All of this stems from this very simple (and apparently quite harmless) trick of taking control of the meaning of things rather than letting that ‘meaning’ emerge all by itself, as it will. Of all the ‘bad habits’ in the world, this habit of slanting the meaning of our situation so that it appears more palatable, more encouraging, less frightening, etc has got to be the worst! As the Pringles ad says “Once you pop you can’t stop’! Once we start this business of ‘positive thinking’ then we can’t stop – it’s a slippery slope just like taking heroin is… We can’t stop with the positive thinking because by thinking positively we have weakened our ability to see the truth for what it is, which makes it all the more likely that we will go down the road of ‘slanting perceptions of reality’ the next time a challenge comes along, which will in turn weaken our ability to bear the truth still further, and so on and so forth. This is a ‘one-way street’, in other words, and it doesn’t go to a good place!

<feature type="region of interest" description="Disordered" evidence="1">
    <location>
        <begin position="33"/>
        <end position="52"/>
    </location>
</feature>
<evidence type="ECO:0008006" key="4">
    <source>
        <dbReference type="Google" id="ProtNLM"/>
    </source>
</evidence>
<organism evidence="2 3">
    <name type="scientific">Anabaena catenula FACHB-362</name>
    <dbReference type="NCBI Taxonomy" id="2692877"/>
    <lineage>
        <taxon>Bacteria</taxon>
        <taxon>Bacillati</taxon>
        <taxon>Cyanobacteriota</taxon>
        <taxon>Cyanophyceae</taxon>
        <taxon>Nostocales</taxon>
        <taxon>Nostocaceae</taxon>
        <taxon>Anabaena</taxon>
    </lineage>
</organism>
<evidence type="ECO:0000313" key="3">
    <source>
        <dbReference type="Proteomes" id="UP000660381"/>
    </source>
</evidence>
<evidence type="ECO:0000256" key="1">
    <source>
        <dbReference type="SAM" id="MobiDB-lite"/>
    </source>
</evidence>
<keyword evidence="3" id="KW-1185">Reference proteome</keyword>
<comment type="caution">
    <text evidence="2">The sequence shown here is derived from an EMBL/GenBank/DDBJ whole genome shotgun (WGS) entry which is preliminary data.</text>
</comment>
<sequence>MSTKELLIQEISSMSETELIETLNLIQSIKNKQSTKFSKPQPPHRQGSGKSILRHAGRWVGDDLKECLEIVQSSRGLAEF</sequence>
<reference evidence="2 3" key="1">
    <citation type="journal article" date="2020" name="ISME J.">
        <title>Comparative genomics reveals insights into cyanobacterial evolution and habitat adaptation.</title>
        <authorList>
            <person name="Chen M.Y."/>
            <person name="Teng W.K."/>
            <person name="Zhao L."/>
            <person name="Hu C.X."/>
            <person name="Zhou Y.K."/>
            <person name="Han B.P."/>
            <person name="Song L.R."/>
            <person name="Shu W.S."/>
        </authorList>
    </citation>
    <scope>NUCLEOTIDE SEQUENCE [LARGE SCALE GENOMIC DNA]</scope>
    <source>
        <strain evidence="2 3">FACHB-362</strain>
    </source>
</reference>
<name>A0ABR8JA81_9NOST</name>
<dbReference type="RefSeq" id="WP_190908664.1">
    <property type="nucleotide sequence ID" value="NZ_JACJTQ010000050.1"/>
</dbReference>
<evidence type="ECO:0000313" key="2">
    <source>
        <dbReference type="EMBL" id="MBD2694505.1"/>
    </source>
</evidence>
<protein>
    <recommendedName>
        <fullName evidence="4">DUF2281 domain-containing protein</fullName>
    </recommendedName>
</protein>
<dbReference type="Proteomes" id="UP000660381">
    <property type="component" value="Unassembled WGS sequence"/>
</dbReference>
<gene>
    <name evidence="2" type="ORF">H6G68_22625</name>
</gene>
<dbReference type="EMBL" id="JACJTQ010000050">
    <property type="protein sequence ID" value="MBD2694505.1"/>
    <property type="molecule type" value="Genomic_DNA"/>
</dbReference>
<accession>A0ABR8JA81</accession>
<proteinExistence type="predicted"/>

It’s not just positive thinking in the classic ‘motivational seminar’ sense that we are talking about here of course – just as long as we are identified with the Mind-Created Sense of Self we are always going to be looking at the world in a ‘positively slanted way’ rather than simply ‘seeing it straight’. The Mind-Created Sense of Self is after all a mere illusion and – as an illusion – it absolutely needs to be looking at the world in a distorted kind of way. It needs to be looking at the world in a biased or distorted way if it is to survive. Illusions always need more illusions, just as lies always call for more lies! Illusions definitely don’t need ‘the truth’, whatever that might prove to be. The more we identify with the illusionary sense of self that is provided for us by the thinking mind the hungrier we become for a ‘favourably distorted view of reality’. The more dependent we become on positive-type illusions to make us feel better then at the same time the more frighteningly vulnerable we become to the ‘unfavourable’ or ‘negative’ type of illusions. Identification with the illusion causes us to become more and more dependent upon ‘flattery’ and more and more reactive towards to ‘insults’, in other words.